“What we think had been getting lost was that all the focus to this point has been on whether the World Health Organization and the I.O.C. and the local organizers think it will be safe four months from now” in Tokyo, Shoemaker said in an interview on Monday.
Shoemaker said the better question was whether it was safe now for athletes to train for competition.
“For us the answer was no, and we felt we had to tell Team Canada to stand down and take the pressure off and to focus on the public health crisis,” he said.
Until Monday night, the United States Olympic and Paralympic Committee had resisted getting publicly ahead of the I.O.C. Then it released results of a survey of 1,780 athletes, in which 68 percent said they did not believe the Games could fairly take place as planned.
“It’s more clear than ever that the path toward postponement is the most promising, and we encourage the I.O.C. to take all needed steps to ensure the Games can be conducted under safe and fair conditions for all competitors,” the committee said in a statement from Sarah Hirshland, its chief executive, and Susanne Lyons, its board chair.
In an interview on Monday afternoon, Lyons said she understood the frustration of American athletes who wanted a harder and earlier push toward postponement. She said she had been advocating on their behalf behind the scenes.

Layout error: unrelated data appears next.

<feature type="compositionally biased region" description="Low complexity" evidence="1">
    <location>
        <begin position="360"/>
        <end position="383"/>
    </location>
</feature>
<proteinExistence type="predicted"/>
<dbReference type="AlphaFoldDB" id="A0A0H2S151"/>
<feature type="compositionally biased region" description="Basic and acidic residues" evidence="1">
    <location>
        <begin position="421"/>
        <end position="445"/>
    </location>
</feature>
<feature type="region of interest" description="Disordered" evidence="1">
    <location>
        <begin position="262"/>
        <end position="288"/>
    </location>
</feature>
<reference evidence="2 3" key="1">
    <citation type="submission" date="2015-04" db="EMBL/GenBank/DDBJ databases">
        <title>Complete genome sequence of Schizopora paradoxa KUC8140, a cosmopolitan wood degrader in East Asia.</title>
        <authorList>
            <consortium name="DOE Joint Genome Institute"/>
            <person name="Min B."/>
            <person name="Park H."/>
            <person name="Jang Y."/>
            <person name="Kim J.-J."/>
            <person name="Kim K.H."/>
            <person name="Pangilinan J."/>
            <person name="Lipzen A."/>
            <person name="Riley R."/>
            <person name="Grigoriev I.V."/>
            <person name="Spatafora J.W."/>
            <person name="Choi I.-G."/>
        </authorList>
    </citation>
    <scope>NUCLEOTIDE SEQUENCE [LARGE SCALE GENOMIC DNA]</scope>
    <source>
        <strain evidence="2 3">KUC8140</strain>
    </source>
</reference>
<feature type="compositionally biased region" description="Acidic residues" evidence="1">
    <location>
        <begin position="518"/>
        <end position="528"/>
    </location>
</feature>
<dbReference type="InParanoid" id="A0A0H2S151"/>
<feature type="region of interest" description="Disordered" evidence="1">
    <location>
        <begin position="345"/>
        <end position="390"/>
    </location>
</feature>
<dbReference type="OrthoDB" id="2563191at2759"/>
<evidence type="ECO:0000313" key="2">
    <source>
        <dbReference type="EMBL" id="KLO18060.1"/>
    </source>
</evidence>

“I don’t need to make a headline to communicate with Thomas Bach,” Lyons said. “I have his cellphone number.”
Lyons also said the size of the United States and its investment in the Olympics made it more difficult for her and the U.S.O.P.C. to take public stands on issues without coming across as a bully. She said the organization could have a “disproportionate impact,” which means it has a larger responsibility to speak only when it is completely informed.
“When the others have something to say, it is of course important, but when we say something it almost forces the hand,” Lyons said. “We are listened to in a different way.”
The matter became moot Tuesday, as the momentum pushing toward a one-year delay became too strong to resist. .
Michael Joyner, a doctor at the Mayo Clinic who is working on efforts to come up with a treatment for Covid-19, said a gathering of millions in late July and early August would have been a risk for world health, because not enough people will have a resistance to the disease by then. Many scientists project that it could take 12 to 18 months for such widespread immunity to develop.
“You can’t get in front of the herd immunization,” Joyner said.
I.O.C. officials, who are in constant contact with the W.H.O., were well aware of those dynamics. Their Games may yet serve as a celebration of triumph over the coronavirus, but the celebration will have to wait a year.
“Everyone wants the opportunity for people to participate and be an Olympic champion,” said Schiller, the former U.S. Olympic executive. “But we suffered through world wars, and we are going to suffer through this, and we will get a chance to compete, but this is just going to have to wait.”